Security Experts:

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Researchers from Fox-IT have discovered that attackers are brute forcing their way into remote desktop servers to install and activate ransomware in corporate environments. [Read More]
Researchers from Intel Security discovered a piece of malware dubbed "Dynamer" that is taking advantage of a Windows Easter Egg called “God Mode” to gain persistency on an infected machine. [Read More]
Researchers at F5 Networks are warning of a new campaign of the Dridex web fraud malware targeting U.S. financial institutions. [Read More]
A new piece of Android ransomware is being delivered via a two known exploits without requiring interaction from the victims. [Read More]
Malicious insiders could use ransomware-as-a-service (RaaS) to strike targeted blows within an organization’s network and encrypt valuable data. [Read More]
Custom malware prevented Bangladesh Bank from detecting fraudulent transfers until it was too late [Read More]
Ransomware has quickly emerged to become a formidable threat to any connected business. Security teams need to be prepared to deal with this ongoing and ever-changing threat that is not likely to subside in the near future. [Read More]
The authors of a new piece of ransomware called CryptXXX decided to also pack their malware with information stealing capabilities. [Read More]
Kovter, a recently discovered piece of ransomware, represents the latest step in the evolution of a malicious program from police scareware to ad fraud Trojan and now file-encrypting malware. [Read More]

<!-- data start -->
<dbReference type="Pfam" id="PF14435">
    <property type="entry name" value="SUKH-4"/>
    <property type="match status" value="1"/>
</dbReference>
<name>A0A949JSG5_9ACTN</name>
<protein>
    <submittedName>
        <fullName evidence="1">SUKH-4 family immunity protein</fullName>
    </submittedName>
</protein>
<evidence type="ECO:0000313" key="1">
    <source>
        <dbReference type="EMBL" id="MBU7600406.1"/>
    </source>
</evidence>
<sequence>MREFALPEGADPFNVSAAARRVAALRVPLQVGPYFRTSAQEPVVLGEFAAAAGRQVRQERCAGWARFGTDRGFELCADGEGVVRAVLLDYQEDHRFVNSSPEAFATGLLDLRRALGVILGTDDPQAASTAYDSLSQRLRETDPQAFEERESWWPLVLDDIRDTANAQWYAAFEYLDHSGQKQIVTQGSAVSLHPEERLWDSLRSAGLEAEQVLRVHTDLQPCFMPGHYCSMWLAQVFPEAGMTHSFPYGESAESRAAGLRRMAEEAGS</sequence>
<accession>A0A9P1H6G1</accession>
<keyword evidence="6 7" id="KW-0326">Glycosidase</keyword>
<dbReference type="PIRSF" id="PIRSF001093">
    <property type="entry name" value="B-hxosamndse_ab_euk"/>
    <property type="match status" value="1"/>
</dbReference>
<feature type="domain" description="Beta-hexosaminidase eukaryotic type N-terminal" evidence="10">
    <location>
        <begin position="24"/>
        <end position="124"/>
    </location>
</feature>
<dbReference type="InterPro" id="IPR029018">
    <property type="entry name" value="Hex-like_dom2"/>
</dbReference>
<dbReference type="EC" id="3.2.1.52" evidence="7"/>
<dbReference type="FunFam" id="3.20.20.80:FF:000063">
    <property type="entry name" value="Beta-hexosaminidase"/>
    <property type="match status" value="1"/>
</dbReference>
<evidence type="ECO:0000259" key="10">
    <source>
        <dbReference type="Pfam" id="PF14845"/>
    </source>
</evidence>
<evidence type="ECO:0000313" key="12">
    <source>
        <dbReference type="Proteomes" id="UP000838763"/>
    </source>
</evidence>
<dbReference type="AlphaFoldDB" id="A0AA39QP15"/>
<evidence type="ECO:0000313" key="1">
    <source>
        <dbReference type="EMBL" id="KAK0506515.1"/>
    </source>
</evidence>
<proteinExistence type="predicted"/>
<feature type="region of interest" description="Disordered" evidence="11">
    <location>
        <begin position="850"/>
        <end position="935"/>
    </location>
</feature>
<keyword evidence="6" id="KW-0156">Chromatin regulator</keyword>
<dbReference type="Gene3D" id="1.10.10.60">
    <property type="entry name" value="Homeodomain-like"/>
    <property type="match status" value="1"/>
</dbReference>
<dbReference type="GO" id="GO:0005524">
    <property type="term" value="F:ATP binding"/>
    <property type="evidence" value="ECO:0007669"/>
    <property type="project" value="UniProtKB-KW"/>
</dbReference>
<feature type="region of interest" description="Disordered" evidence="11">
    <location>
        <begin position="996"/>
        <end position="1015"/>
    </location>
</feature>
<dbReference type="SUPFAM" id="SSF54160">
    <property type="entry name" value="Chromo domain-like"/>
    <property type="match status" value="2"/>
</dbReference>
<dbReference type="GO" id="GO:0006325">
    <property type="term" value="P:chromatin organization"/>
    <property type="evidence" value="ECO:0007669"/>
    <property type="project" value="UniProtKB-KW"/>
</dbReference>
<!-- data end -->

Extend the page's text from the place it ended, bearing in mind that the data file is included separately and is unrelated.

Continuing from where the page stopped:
Ransomware authors are using blockchain technology to deliver decryption keys. [Read More]


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Wade Williamson's picture
The evolution of ransomware from simple malware to more persistent attacks has a major impact on the way enterprise security teams have to think about mitigation.
Scott Gainey's picture
By monitoring for and detecting the underlying and shared behaviors of malware we can effectively stop ransomware infections before they can cause damage.
Shlomo Kramer's picture
Mid-market enterprises with limited resources and weak defenses are a particularly good target for ransomware attacks: they have just enough assets worth paying for, and the capital to do so.
Scott Gainey's picture
Companies need educate employees about ransomware, and the techniques criminals use to launch attacks such as phishing emails or distribution through social media channels.
Scott Gainey's picture
To replace antivirus, consider alternatives that integrate prediction, prevention, detection and remediation to protect against advanced threats that employ a wide variety of attack vectors.
Simon Crosby's picture
We owe the richness of today’s Web to the micro-payment model of online advertising, and it is difficult to imagine an alternative. But there are consequences for anyone who uses the Internet, although they may not realize it.
Bill Sweeney's picture
While the battlefield and rules of engagement have changed, the people fighting the battle against APTs remain as committed as ever.
Wade Williamson's picture
Although ransomware is commonly targeted at consumers, recent versions have targeted the enterprise with a vengeance. This has shifted ransomware from a nuisance to a potentially debilitating attack that can freeze critical assets and intellectual property.
Simon Crosby's picture
While data breaches aren’t going away anytime soon, every company has a choice of how they prepare for them. By focusing on the endpoint, businesses can better secure themselves with less cost and less time expended by the IT team.
Marc Solomon's picture
Given the continuous innovation by attackers, it’s likely that your malware analysis needs have exceeded the capabilities of traditional sandboxing technologies.